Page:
Intel AHCI Driver Path for Windows Win7 32bit & Win7 64bit & Win8.1 64bit & Win10 64bit.

    But how to install this while I dont have access to my Windows?:)


    Thank you!
    Reply to TomJFD
  18. TomJFD said:
    Thank you for the discussion. I have bought a separate Windows 7 Ultimate x64 version so I do not worry about the license/activating.

    I would like to enter the registry to tell my Windows to turn on the AHCI, but how to do it?
    I booted Win7 with the repair disk and typed REGEDIT in command prompt, loaded hive SYSTEM from my registry and search for SCSI MINIPORT but did not found anything there that could fix my problem.
    Could you please advise how to tell my Win7 (which I dont have access to it) how it should enable the required mode for my SSD disk now?

    I checked the ASUS site for the additional software and found:
    Intel AHCI Driver Path for Windows Win7 32bit & Win7 64bit & Win8.1 64bit & Win10 64bit.

    But how to install this while I dont have access to my Windows?:)


    Thank you!


    OK then...an OS that you bought. No prob.

    Enabling AHCI mode after the install: http://forums.guru3d.com/showthread.php?t=313676

    Or, if this is a brand new install with not much in it...start over with a clean install.
    Enable AHCI in the BIOS before you install the OS.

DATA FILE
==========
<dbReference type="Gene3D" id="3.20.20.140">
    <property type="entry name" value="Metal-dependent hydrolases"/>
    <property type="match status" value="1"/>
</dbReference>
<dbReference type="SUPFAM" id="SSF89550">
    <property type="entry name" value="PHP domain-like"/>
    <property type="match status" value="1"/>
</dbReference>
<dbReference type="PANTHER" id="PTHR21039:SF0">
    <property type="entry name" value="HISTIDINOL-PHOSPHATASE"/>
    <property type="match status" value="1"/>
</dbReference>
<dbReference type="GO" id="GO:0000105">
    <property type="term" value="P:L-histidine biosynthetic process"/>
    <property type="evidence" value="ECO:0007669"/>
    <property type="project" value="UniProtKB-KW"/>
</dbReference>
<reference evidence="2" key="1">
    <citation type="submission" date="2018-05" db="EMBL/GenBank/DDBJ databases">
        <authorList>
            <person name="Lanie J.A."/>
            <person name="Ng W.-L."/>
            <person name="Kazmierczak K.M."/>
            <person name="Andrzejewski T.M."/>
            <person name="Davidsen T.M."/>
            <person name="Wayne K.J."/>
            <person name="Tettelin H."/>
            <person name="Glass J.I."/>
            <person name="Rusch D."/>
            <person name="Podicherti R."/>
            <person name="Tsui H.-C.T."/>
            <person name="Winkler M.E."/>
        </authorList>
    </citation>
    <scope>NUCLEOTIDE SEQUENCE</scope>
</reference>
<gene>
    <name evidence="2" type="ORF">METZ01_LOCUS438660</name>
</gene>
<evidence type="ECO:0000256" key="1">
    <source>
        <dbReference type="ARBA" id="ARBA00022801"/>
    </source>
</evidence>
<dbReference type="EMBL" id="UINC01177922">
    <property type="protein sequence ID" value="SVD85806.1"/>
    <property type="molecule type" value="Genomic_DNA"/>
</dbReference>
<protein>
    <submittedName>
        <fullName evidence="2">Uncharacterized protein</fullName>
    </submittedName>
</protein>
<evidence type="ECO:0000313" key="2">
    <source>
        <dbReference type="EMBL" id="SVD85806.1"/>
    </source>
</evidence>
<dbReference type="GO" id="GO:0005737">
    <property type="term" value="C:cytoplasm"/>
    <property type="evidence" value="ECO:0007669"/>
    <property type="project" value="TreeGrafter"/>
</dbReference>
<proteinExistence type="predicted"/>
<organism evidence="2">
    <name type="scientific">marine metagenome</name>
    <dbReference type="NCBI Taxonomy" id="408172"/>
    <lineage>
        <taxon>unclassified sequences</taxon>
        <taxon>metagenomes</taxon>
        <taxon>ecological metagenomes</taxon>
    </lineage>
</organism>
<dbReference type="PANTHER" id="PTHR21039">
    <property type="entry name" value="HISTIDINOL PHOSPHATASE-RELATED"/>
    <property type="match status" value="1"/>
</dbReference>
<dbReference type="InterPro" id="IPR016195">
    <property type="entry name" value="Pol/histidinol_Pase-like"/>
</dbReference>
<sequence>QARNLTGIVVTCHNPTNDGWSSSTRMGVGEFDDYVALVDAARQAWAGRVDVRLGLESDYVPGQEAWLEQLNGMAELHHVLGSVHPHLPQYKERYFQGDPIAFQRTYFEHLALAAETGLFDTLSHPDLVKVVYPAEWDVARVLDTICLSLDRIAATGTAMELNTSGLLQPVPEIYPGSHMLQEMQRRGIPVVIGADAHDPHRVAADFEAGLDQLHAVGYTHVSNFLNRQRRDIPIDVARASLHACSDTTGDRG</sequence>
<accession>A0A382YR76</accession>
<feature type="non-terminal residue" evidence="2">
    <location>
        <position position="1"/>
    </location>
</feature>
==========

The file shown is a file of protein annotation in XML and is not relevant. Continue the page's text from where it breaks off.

After that, do the actual reinstall.


    If your currently installed OS does not run at all, that is a different issue, and you may want to just start over again.
    Reply to USAFRet
  19. Builders editions of windows are not true OEM. OEM is the supercheap, no MS support, tied to the hardware its installed on, version that big OEM's Like Dell, HP, & Toshiba provide with their PC's. To install these OEM versions to alternate hardware normally requires a call to MS and its their call if they grant the install or tell you to go buy a new copy. I've never been denied either but I've met people that have. I believe its all in how you present the situation to the MS staff... :)
    Reply to popatim
  20. My motherboard ASUS H110M-K has AHCI enabled by default and there is no possibility to turn it off or to enable IDE or other instances of SATA.

    I cannot much do nothing because I have only an access to SSD by command prompt and I can only run Windows 7 repair tool which allows me to make a clean install of Win7...but then I will lose all my files and settings from my actual Win7 instance.

    I would like to repair the problem with classpnp.sys and the controller, maybe the files from ASUS manufacturer support site are the solution, but it is an EXE x64 file which I cant run in command prompt.